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Econ Focus

Third Quarter 2015

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What Are They Working On Now?

Two economists at leading technology companies offered a peek behind the curtains at their own current research agendas. The projects they're describing here are among the many that are active at their companies:

Tom Blake, economist, eBay

We're currently working on a wide set of questions relating to online bargaining. eBay has a feature on its site called "Best Offer" that allows buyers and sellers to negotiate in bilateral one-on-one bargaining over particular items that are being sold. That's a mechanism eBay can do a lot to adjust. There are a lot of ways in which bargaining can fail, and there's a lot eBay can do to reduce asymmetric information frictions and other frictions in the market to increase transactions.

That's in eBay's best interest — eBay wants more transaction volume — but it's also a really interesting way to add value to the academic literature. There isn't a lot of detailed data out there on bilateral bargaining, on offer-level behavior, and on the actual interactions of buyers and sellers in how they position themselves to extract better deals for themselves. Running experiments by changing features of the platform generates experimental variations in bargaining settings. That level of data can inform a lot of academic questions.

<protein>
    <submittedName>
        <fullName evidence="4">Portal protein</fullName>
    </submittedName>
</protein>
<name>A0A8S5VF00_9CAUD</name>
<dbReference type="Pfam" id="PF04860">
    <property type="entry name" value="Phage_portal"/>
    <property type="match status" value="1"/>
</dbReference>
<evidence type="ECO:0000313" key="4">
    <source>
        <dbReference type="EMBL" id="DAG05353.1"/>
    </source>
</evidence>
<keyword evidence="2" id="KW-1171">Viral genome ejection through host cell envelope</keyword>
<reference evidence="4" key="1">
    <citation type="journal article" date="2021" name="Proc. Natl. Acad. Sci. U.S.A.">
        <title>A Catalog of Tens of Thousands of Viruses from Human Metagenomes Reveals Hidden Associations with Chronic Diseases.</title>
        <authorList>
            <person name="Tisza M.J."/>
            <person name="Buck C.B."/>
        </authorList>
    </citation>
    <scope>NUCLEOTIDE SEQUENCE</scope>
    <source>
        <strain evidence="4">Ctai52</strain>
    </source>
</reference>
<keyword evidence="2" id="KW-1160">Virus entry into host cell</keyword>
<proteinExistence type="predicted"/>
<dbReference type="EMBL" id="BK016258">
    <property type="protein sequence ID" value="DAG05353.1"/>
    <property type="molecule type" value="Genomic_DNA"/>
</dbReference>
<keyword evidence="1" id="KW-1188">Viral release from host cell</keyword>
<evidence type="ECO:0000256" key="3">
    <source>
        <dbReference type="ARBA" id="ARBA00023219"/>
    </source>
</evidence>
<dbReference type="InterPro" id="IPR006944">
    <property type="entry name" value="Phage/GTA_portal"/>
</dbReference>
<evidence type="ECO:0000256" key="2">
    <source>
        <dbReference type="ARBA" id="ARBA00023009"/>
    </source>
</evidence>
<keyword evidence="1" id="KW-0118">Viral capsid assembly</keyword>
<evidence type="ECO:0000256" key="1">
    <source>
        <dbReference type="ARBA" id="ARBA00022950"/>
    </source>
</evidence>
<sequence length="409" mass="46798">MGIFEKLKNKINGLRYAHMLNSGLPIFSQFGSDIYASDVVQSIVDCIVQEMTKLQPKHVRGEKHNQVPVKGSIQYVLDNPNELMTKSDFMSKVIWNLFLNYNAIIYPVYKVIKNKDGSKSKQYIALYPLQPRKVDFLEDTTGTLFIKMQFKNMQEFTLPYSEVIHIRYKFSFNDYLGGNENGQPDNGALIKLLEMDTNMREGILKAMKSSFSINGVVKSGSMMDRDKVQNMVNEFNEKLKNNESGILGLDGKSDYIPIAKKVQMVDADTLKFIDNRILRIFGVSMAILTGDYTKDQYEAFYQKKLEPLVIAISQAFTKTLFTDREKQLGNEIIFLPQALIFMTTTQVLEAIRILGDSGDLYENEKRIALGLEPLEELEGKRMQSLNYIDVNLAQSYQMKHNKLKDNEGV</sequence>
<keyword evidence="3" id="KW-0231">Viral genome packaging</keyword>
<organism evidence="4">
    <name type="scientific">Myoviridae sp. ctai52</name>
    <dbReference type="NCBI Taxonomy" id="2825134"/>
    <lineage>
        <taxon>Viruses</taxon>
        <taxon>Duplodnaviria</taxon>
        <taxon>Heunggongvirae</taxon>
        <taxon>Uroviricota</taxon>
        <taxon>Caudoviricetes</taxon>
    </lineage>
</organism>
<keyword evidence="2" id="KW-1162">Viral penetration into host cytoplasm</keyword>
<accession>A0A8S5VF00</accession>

Main Story

The Techonomist in the Machine

When tech companies need to understand marketplaces, and tens of millions of dollars are at stake, some of them are turning to a new kind of researcher

Justin Rao, senior researcher, Microsoft Research

Right now, I'm focusing almost all of my energy on cloud computing. It changes the way everything works. We don't understand a lot of the economics of it. It's a very competitive market, with Amazon and Google also being big players.

The model of boxed software — pay $2,000 for a license to install an application on 10 computers — just won't be a thing in five years. A lot of what is on the cloud is basically doing the same: Bring your software license and we'll run your software. We don't think that is going to prevail.

I'm working mainly on cloud dynamic pricing for infrastructure and pricing models for the software. What are the mechanisms that we need to have ready for the future of computing and the future of software use — how we price it, how we sell it, the dynamics of it? I think there's going to be a lot of mechanism design work there.

It's in its early days, and it's a huge space. We're trying to identify the core economic issues, project where the market's going, and be sitting there ready with mechanisms to sell things that are efficient, clear the market, and help us compete.

Trying to become an expert and understand the engineering side is really challenging. It's required about a year's investment to get up to speed. It's just so much more complicated than anything I've worked on.

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